Given his premise and the fact that he mentions the priesthood suggests to me that he is talking about the Catholic Church (of course) and has accepted the Dan Brown magnitudinal error. However, if we are to compare notes on the magnitudes of millions dead and enslaved the only religious dogmatists that accomplished that kind of slaughter were atheists by official policy or practicing anti-Catholics and anti-Semites like the Nazis. The only comparison in recent times that we can make is the millions of babies slaughtered here in N. America by the death culture, which expressly ignores and maligns the Catholic Church and its dogma of life.

So regardless of whether there is a God or not, Pullman, (unless he's thinking about the Muslim conquests, although I've never heard of Muslim priests) is just engaging in tired boiler-plate, un-creative, historical dogmatic fantasy. Quite unimaginative and disappointing, but not surprising, because this line of thought has the cache of popular wisdom.

It is another thing to say, as many Catholics will also agree, that Church leadership has often left a lot to be desired in its 2000 year history. I like the way Romping Ronnie Hawkins (from the rock-a-billy era) put it when asked about God.
(paraphrasing) "I've got no problem with God, it's his ground crew I've got problems with."
Fair enough.
I notice Pullman speaks of "organised" religion, as opposed to what, "disorganised" religion? I think a case could be made that when the Church was at its worst in history it was also at its most disorganised, at least from the perspective of the dogmatic teachings of its founder.

joanne

LJ,
"The only comparison in recent times that we can make is the millions of babies slaughtered here in N. America by the death culture, which expressly ignores and maligns the Catholic Church and its dogma of life."
There is our BLINDEST spot, when it should be most obvious. All the talk of peace and social justice is hogwash if we can ignore and even SUPPORT the killing of the unborn. Yet every evidence of our brutality toward the most vulnerable is covered up or called "propaganda". It's maddening.

clive

Pullman is on public record as saying that social workers need to start treating religious indoctrination by parents of their children as 'child abuse'.

I was present during the famous debate between Pullman and Williams at the Royal National Theatre, part of the preview activities to the play of the books His Dark Materials. I felt very uncomfortable at the seeming liberal stance taken by Cantur. Of course, there were no Catholic Theologians present at the debate (at least, not on the stage).

I have read the Trilogy, seen the play(s) and I have no doubt that they are very anti-catholic. Indeed, I think so crude is the anti-catholic line in these books that Ian Paisley comes out as an ally of us Papists by contrast.

Rick

I would venture Pullman's diatribe against organized religion and priesthood stems from the likes of Hegel and Nietzsche and those ideologies of the Enlightenment that influenced their thought. The basic gist of this malice towards towards organized religion believes that priesthood (whether Brahman, Levite or Christian) is that part of religions that led to ritual and hierarchical structure and thus corrupted faiths by subordinating others and creating a "herd" mentality.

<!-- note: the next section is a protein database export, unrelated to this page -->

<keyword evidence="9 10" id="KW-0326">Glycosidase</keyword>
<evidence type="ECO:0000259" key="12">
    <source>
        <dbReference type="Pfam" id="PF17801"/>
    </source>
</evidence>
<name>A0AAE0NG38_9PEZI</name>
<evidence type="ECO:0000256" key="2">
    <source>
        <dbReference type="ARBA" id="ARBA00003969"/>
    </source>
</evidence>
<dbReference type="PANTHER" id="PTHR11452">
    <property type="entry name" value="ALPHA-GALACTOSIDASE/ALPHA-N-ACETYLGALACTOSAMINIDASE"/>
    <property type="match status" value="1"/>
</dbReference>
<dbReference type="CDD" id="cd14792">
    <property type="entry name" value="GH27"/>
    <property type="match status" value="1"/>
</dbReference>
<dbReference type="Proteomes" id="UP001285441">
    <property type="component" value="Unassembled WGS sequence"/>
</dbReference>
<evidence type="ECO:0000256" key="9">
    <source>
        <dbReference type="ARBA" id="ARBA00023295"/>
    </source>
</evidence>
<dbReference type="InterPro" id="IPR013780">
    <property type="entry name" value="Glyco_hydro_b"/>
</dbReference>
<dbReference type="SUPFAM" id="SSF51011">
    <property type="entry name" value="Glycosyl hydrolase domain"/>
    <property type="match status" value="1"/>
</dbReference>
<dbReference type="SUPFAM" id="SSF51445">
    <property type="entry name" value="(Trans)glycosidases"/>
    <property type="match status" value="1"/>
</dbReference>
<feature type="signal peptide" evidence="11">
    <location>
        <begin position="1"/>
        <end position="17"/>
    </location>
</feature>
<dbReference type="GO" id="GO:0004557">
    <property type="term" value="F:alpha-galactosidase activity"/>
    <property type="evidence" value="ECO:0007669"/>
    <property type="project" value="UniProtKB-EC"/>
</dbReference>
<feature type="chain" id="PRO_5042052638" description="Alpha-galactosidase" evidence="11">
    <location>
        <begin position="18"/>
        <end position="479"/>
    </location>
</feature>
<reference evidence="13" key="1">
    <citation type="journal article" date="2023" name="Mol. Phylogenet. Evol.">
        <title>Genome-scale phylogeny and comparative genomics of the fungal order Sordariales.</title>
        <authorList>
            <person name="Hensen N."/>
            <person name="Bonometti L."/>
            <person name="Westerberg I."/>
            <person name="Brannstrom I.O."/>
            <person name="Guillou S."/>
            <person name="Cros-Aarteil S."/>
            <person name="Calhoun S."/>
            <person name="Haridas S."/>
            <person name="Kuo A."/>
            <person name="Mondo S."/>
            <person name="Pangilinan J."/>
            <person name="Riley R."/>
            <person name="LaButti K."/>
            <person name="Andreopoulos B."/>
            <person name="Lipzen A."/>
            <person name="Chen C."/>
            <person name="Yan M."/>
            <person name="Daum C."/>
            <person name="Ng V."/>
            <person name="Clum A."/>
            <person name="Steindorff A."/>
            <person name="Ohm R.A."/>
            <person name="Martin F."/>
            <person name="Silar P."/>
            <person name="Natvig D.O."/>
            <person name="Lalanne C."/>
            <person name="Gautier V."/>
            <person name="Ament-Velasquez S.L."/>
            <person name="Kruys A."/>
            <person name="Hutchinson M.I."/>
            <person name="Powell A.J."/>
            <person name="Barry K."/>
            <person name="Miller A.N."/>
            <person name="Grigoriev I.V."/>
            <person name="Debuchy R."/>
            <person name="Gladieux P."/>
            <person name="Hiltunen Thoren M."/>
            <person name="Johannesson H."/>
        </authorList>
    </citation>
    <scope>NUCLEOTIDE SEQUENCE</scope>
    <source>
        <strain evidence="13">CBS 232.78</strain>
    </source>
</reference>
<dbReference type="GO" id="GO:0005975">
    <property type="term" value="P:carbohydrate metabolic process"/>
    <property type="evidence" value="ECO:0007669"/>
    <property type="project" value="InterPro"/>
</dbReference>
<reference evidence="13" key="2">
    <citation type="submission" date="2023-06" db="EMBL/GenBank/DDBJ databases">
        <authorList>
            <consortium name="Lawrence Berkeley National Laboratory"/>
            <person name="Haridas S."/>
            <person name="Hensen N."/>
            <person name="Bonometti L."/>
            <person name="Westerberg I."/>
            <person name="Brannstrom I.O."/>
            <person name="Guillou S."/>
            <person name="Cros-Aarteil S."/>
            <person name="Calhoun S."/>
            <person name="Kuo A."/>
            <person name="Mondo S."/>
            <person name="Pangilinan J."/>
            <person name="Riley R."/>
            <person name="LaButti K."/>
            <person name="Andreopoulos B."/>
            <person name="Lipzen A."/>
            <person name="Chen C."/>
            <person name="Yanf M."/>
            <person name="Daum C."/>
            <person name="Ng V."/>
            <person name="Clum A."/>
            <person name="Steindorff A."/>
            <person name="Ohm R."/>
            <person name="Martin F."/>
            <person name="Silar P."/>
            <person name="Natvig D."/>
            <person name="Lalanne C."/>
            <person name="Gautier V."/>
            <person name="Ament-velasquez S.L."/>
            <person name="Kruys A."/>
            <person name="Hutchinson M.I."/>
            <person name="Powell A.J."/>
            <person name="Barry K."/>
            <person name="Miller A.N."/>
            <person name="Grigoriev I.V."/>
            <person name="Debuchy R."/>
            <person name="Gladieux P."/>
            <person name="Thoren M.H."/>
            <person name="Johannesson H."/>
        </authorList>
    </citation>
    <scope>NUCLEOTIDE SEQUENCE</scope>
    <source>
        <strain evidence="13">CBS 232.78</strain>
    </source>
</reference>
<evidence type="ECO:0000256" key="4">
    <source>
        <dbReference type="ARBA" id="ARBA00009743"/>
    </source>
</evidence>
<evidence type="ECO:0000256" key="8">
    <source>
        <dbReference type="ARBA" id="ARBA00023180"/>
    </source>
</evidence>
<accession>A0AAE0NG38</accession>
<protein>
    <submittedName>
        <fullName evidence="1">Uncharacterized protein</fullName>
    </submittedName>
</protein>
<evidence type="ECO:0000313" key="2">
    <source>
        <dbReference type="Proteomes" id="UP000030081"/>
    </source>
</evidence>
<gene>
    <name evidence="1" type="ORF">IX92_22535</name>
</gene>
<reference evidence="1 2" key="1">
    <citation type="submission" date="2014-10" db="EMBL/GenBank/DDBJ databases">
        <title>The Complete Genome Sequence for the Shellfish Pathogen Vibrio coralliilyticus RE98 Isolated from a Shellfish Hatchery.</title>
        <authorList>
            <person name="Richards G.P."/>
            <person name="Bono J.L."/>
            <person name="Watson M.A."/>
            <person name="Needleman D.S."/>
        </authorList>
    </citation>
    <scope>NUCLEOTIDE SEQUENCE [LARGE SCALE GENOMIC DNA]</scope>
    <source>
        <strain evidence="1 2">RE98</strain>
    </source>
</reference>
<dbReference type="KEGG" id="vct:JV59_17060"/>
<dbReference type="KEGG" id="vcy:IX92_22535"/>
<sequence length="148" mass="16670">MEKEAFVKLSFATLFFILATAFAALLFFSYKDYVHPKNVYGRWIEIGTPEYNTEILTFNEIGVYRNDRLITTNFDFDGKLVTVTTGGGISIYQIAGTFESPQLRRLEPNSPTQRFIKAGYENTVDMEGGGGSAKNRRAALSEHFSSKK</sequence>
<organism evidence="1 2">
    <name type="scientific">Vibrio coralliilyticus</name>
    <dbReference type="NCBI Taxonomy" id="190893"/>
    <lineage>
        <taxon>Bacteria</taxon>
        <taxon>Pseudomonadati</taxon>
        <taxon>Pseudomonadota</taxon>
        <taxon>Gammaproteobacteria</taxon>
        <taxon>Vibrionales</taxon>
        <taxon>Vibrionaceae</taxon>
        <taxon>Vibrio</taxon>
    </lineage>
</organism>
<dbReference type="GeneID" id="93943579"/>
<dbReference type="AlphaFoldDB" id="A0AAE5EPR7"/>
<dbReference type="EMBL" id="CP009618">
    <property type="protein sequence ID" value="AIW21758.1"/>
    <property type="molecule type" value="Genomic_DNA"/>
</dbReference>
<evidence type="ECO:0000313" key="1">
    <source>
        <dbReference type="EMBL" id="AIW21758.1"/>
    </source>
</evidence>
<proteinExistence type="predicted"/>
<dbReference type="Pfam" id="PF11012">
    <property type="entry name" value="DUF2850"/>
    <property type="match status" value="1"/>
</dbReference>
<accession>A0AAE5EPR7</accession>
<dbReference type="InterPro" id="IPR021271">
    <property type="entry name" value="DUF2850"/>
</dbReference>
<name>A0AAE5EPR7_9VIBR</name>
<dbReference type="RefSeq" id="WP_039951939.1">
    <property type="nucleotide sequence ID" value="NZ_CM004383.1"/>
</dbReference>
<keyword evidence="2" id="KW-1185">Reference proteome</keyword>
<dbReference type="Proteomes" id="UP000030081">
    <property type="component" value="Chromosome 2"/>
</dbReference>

I am not sure of the exact origin of this type of thought (Pre-French Revolution?), but I believe that these type of a priori generalizations have influenced not only those I mentioned above but the likes of Pullman as well. That sad nature of these lies is that they reinvent themselves every few years!

Cristina A. Montes

"The basic gist of this malice towards towards organized religion believes that priesthood (whether Brahman, Levite or Christian) is that part of religions that led to ritual and hierarchical structure and thus corrupted faiths by subordinating others and creating a "herd" mentality."

Last night, the guest on "The Journey Home" program at EWTN mentioned something about the tendency of critics of Catholicism to confuse "authoritative" with "authoritarian".

Histor

Personally, I am in favor of "government."

But not in favor of "organized government." In the name of "nations" (a concept that cannot be defined, because there is no such thing as a nation) members of organized governments have tortured, imprisoned, hanged, mutilated, robbed, raped, massacred, and even destroyed with atomic weapons, all the while confident that they would be praised for their "patriotism," even after death.

I say all organized government is evil. The main enemy of the human race is organized government. There can be no "good" organized government, no matter who forms it. I am always and everywhere the enemy of organized government, and proud to be so.

Histor

PS. It's irony, so don't go nuts on me.

yani

One thing not mentioned in this thread is that Pullman is a pro-active atheist. Here's some sampling:

Why Philip Pullman wants to teach children about atheism
http://education.independent.co.uk/schools/article348592.ece

This is the most dangerous author in Britain
http://home.wlv.ac.uk/~bu1895/hitchens.htm

Nicole Kidman vs. Philip Pullman's Books: Religious Critique Pulled?
http://atheism.about.com/b/a/259368.htm


Philip Pullman casually mentions that he is an atheist
http://www.literaryreview.co.uk/pullman_08_07.html


The comments to this entry are closed.

Ignatius Insight

Twitter


Ignatius Press


Catholic World Report


WORTHY OF ATTENTION:




















Blogs & Sites We Like

October 2014

Sun Mon Tue Wed Thu Fri Sat
      1 2 3 4
5 6 7 8 9 10 11
12 13 14 15 16 17 18
19 20 21 22 23 24 25
26 27 28 29 30 31  
Blog powered by Typepad